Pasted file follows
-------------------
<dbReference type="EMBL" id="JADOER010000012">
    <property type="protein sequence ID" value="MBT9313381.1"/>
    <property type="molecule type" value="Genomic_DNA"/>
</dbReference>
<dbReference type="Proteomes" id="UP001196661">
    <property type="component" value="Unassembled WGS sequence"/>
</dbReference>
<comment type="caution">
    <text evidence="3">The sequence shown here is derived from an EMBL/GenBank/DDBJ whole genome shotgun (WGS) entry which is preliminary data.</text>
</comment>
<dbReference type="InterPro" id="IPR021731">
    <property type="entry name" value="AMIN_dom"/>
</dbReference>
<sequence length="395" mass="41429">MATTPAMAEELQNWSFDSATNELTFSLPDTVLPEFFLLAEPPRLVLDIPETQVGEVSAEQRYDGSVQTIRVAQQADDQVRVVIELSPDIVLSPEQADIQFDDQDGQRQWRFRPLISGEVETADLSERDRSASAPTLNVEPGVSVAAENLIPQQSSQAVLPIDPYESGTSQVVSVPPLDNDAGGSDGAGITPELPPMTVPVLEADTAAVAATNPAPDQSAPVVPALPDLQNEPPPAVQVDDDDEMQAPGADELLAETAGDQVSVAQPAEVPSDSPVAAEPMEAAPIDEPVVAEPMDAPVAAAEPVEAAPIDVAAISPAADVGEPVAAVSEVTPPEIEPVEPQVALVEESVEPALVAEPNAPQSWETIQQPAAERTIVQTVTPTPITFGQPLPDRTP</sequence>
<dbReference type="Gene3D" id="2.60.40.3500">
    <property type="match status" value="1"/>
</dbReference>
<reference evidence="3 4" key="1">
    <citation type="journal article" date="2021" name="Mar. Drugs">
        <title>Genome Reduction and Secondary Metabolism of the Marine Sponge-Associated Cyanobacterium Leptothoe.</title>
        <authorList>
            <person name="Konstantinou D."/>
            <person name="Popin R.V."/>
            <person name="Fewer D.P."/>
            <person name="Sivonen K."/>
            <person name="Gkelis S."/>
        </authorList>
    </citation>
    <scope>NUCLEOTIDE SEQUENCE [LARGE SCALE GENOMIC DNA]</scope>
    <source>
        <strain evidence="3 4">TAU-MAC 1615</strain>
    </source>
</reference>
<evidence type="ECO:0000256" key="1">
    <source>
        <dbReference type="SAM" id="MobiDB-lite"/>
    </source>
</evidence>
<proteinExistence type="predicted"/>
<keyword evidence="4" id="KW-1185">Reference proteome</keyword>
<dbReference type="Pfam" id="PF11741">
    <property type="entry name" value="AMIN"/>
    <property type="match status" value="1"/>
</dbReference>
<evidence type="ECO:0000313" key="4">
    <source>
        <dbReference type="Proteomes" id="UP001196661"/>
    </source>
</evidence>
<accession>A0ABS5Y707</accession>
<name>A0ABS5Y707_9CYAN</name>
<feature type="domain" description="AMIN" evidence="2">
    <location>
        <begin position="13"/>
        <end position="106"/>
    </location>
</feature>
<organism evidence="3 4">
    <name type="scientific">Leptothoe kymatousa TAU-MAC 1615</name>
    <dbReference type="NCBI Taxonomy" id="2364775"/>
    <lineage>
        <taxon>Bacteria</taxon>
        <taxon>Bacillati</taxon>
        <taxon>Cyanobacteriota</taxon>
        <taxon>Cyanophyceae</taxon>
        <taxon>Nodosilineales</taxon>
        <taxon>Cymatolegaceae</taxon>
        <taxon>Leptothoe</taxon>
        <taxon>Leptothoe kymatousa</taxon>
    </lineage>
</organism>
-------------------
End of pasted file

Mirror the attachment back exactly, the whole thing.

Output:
<dbReference type="EMBL" id="JADOER010000012">
    <property type="protein sequence ID" value="MBT9313381.1"/>
    <property type="molecule type" value="Genomic_DNA"/>
</dbReference>
<dbReference type="Proteomes" id="UP001196661">
    <property type="component" value="Unassembled WGS sequence"/>
</dbReference>
<comment type="caution">
    <text evidence="3">The sequence shown here is derived from an EMBL/GenBank/DDBJ whole genome shotgun (WGS) entry which is preliminary data.</text>
</comment>
<dbReference type="InterPro" id="IPR021731">
    <property type="entry name" value="AMIN_dom"/>
</dbReference>
<sequence length="395" mass="41429">MATTPAMAEELQNWSFDSATNELTFSLPDTVLPEFFLLAEPPRLVLDIPETQVGEVSAEQRYDGSVQTIRVAQQADDQVRVVIELSPDIVLSPEQADIQFDDQDGQRQWRFRPLISGEVETADLSERDRSASAPTLNVEPGVSVAAENLIPQQSSQAVLPIDPYESGTSQVVSVPPLDNDAGGSDGAGITPELPPMTVPVLEADTAAVAATNPAPDQSAPVVPALPDLQNEPPPAVQVDDDDEMQAPGADELLAETAGDQVSVAQPAEVPSDSPVAAEPMEAAPIDEPVVAEPMDAPVAAAEPVEAAPIDVAAISPAADVGEPVAAVSEVTPPEIEPVEPQVALVEESVEPALVAEPNAPQSWETIQQPAAERTIVQTVTPTPITFGQPLPDRTP</sequence>
<dbReference type="Gene3D" id="2.60.40.3500">
    <property type="match status" value="1"/>
</dbReference>
<reference evidence="3 4" key="1">
    <citation type="journal article" date="2021" name="Mar. Drugs">
        <title>Genome Reduction and Secondary Metabolism of the Marine Sponge-Associated Cyanobacterium Leptothoe.</title>
        <authorList>
            <person name="Konstantinou D."/>
            <person name="Popin R.V."/>
            <person name="Fewer D.P."/>
            <person name="Sivonen K."/>
            <person name="Gkelis S."/>
        </authorList>
    </citation>
    <scope>NUCLEOTIDE SEQUENCE [LARGE SCALE GENOMIC DNA]</scope>
    <source>
        <strain evidence="3 4">TAU-MAC 1615</strain>
    </source>
</reference>
<evidence type="ECO:0000256" key="1">
    <source>
        <dbReference type="SAM" id="MobiDB-lite"/>
    </source>
</evidence>
<proteinExistence type="predicted"/>
<keyword evidence="4" id="KW-1185">Reference proteome</keyword>
<dbReference type="Pfam" id="PF11741">
    <property type="entry name" value="AMIN"/>
    <property type="match status" value="1"/>
</dbReference>
<evidence type="ECO:0000313" key="4">
    <source>
        <dbReference type="Proteomes" id="UP001196661"/>
    </source>
</evidence>
<accession>A0ABS5Y707</accession>
<name>A0ABS5Y707_9CYAN</name>
<feature type="domain" description="AMIN" evidence="2">
    <location>
        <begin position="13"/>
        <end position="106"/>
    </location>
</feature>
<organism evidence="3 4">
    <name type="scientific">Leptothoe kymatousa TAU-MAC 1615</name>
    <dbReference type="NCBI Taxonomy" id="2364775"/>
    <lineage>
        <taxon>Bacteria</taxon>
        <taxon>Bacillati</taxon>
        <taxon>Cyanobacteriota</taxon>
        <taxon>Cyanophyceae</taxon>
        <taxon>Nodosilineales</taxon>
        <taxon>Cymatolegaceae</taxon>
        <taxon>Leptothoe</taxon>
        <taxon>Leptothoe kymatousa</taxon>
    </lineage>
</organism>